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HDGeorge
Posts: 2
Joined: May 2010

I have been DX with one plasmacytoma, with I am getting treatment for 1st week of rad. down only 4 more to go. I was told that my blood count to cancer cells is about 10-11% and after the radiation treatment I will not need treatment for now , he told me not ito join any serviers group, cause I will not need them yet! I guess my question is

How fast does MM spread and do I need another Doc?

Cause I am going nuts!

Thanks

discover51
Posts: 1
Joined: May 2010

Hello, I had a doctor that was not good for me. So I got a specialist, and my condition has greatly improved. I am so glad I made that move. You may want to do the same. Hope all goes well for you.

HeartofSoul's picture
HeartofSoul
Posts: 732
Joined: Dec 2009

How does multiple myeloma spread?

Unlike most types of cancer, it is thought that multiple myeloma spreads via the blood. Abnormal plasma cells can be released from a concentration of bone marrow in one part of the body, such as the spine.

The plasma cells are then able to travel away from the spine and affect other concentrations of bone marrow that are a long way from the spine, such as the hips or the skull.

The fact that the cancerous plasma cells can quickly spread through the body is the reason why, at the current time, a complete cure for multiple myeloma is not possible

Biopsy
A biopsy is the final stage in confirming a diagnosis of multiple myeloma. During a biopsy a needle is used to take a small sample of bone marrow from one of your bones, usually the hip. The biopsy will be carried out under a local anaesthetic so that it is not painful. The sample of bone marrow will be studied in a laboratory to check whether there are any cancerous plasma cells present. A pathology report will have info that can help Dr determine how quickly the cancer is spreading by values such as Grade, mitosis rate (division of cancer cells) nuclear values, and behavior of cancer cells in terms of how much they resemble or are differientiated with healthy cells.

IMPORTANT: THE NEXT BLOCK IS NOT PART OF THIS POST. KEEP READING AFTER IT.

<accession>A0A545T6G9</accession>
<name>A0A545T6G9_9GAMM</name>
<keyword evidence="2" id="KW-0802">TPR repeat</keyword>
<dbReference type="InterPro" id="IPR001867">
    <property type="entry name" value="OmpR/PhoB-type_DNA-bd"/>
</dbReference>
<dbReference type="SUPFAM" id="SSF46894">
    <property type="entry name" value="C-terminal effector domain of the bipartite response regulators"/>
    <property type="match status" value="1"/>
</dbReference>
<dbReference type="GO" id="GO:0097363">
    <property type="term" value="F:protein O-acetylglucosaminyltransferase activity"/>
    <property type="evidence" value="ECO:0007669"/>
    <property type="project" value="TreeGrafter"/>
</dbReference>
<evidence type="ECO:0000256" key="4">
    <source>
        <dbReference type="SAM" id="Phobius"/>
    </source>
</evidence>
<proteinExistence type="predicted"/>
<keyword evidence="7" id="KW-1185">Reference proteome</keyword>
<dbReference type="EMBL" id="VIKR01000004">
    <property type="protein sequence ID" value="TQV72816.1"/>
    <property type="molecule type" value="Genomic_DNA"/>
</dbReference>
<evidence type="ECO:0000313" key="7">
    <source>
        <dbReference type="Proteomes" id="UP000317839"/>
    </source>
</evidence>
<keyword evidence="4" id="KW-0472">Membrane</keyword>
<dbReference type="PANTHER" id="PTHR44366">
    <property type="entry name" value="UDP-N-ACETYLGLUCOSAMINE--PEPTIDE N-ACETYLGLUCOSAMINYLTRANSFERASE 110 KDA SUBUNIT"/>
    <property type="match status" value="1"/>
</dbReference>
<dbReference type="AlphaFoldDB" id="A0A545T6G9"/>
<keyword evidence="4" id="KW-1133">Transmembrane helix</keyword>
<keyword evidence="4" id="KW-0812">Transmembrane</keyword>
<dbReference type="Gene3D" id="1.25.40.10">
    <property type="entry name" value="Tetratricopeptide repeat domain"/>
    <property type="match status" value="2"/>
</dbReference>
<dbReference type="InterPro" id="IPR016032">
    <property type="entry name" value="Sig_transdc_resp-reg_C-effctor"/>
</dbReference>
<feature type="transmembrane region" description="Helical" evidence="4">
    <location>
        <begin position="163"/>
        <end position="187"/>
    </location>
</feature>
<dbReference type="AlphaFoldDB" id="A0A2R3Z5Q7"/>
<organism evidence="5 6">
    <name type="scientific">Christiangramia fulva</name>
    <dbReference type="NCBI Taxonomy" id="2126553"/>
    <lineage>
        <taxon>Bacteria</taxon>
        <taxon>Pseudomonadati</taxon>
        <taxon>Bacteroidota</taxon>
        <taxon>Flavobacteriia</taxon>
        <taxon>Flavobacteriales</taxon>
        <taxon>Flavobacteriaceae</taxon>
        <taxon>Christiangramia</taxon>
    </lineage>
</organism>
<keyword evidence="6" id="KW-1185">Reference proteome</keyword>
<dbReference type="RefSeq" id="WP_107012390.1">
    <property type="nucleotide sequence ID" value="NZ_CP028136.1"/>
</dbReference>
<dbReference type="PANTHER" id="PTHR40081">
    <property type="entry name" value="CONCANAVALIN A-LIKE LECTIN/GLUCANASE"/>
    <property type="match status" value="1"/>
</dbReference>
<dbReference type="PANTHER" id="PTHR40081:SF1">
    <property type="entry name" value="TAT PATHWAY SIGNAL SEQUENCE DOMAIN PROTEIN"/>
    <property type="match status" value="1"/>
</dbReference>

Stages

Stage one
During stage one, the cancer is still in a very early stage of development. Levels of calcium are normal, levels of red blood cells are normal (or slightly below normal), and there are only low levels of paraproteins in the blood.

Your bones will be undamaged, or only slightly damaged. Most people will not experience any symptoms during this phase.

Stage two
During stage two, the level of red blood cells, paraproteins, and calcium in the blood are still relatively normal, but damage to one or two bones may have taken place.

Stage three
During stage three, the cancer has now reached an advanced state. Levels of red blood cells have dropped and it is likely that there will be symptoms of anaemia.

Similarly, your levels of calcium will have risen and it is likely that you will have symptoms of hypercalcaemia (excessive levels of calcium in the blood). There will be high levels of paraproteins in your blood, and damage will have occurred to three or more bones.

The Durie-Salmon system also uses a lettering system to describe the state of the kidneys:

A - the kidneys are undamaged, or only minimally damaged, and
B - the kidneys have been damaged and kidney function is abnormal.
Kidney damage can occur at any stage, although it usually only happens during stage two or three.

In cases of stage one multiple myeloma, a policy of watchful waiting is usually recommended. This means that you will not receive any immediate treatment but your health will be carefully monitored in case the cancer progresses.

In cases of stage two and three multiple myeloma, chemotherapy treatment is usually recommended.

roseyposey333's picture
roseyposey333
Posts: 68
Joined: Jun 2010

Thank you for that info Heart of Soul. My daughter in law was diagnosed about 6 months ago and the doctors are just monitoring her right now. I wasn't sure that was the best approach, I thought that they should immediately attack the cancer cells while they are small but now I am understanding that it seems to work this way. A very slow progression I am guessing.
My question is, when does it, or how long will it take to progress and is it possible that it will stay dormant for many years or never show symtomns??
My son and daughter in law are only married one year and it breaks my heart to think of their future being so difficult but I do know they will get through it.
I have just finished radiation treatment myself for breast cancer so I know the waiting can be the most difficult.

Bill2010
Posts: 3
Joined: Sep 2010

In my case, I had several units of blood. The doctors never said what level I was at when they found the cancer. I was told this is highly treatable but no cure to date. My doctors seem pleased with my process. When I relapse they will try another drug. I heard from others they knew friends or family who are in remission for several years.

I am hoping for the best for your family.

Bill

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